How Can the New EU Regulation Achieve Deforestation-Free Supply Chains?
The European Union’s recent legislation to reduce commodity-driven deforestation is an important step toward preventing further biodiversity loss and combating climate change. But its effectiveness depends on capturing granular data on smallholder farmers operating in informal supply chains.
MONTREAL – Deforestation, which accounts for roughly 25% of global greenhouse-gas emissions, is primarily driven by commodity production for global markets. Legislation recently enacted by the European Union aims to curb deforestation by banning the import of commodities and products linked to it. The measure represents an important step forward, but gaps in critical data are set to undermine its effectiveness.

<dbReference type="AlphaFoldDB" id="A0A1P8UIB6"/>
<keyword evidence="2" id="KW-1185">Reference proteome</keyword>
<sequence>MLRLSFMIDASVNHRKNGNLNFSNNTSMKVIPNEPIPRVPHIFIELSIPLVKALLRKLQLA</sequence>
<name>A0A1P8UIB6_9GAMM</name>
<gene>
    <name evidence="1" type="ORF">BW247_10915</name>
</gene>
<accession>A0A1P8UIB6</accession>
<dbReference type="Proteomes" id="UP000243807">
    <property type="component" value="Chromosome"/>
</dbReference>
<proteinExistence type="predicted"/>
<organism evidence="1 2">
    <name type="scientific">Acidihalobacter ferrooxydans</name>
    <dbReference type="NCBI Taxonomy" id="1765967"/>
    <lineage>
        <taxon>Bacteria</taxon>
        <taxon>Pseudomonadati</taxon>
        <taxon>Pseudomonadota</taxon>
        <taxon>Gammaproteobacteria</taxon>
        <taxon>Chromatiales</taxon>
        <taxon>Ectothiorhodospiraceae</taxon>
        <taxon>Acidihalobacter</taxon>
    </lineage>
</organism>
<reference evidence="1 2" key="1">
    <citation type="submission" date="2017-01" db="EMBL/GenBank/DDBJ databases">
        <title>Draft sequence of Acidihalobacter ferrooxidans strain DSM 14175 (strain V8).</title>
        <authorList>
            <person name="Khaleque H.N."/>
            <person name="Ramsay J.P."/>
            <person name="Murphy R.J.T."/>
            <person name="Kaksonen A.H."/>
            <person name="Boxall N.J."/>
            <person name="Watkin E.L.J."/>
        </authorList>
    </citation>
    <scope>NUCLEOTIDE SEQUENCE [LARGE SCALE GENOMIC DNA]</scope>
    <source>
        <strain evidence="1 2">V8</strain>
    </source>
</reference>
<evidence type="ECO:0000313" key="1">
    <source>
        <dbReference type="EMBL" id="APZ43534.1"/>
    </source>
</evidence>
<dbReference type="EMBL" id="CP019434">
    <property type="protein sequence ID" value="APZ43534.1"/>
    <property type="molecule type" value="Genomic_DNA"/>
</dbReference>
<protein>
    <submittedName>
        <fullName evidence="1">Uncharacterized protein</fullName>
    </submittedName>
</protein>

The new law requires companies to provide a due diligence report detailing the “country of production,” “geographic coordinates … of all the plots of land where the relevant commodities and products were produced,” the “time range of production,” and “verifiable information that the relevant commodities and products are deforestation-free.” In other words, companies must prove that their supply chains are deforestation-free.
While the new regulation seeks to ensure that companies collect accurate traceability data on the geographic origins of commodities known to be part of their supply chains, it lacks the necessary specificity to prevent companies from merely identifying a range of possible origins instead of actual sources. This ambiguity jeopardizes the legislation’s potential.
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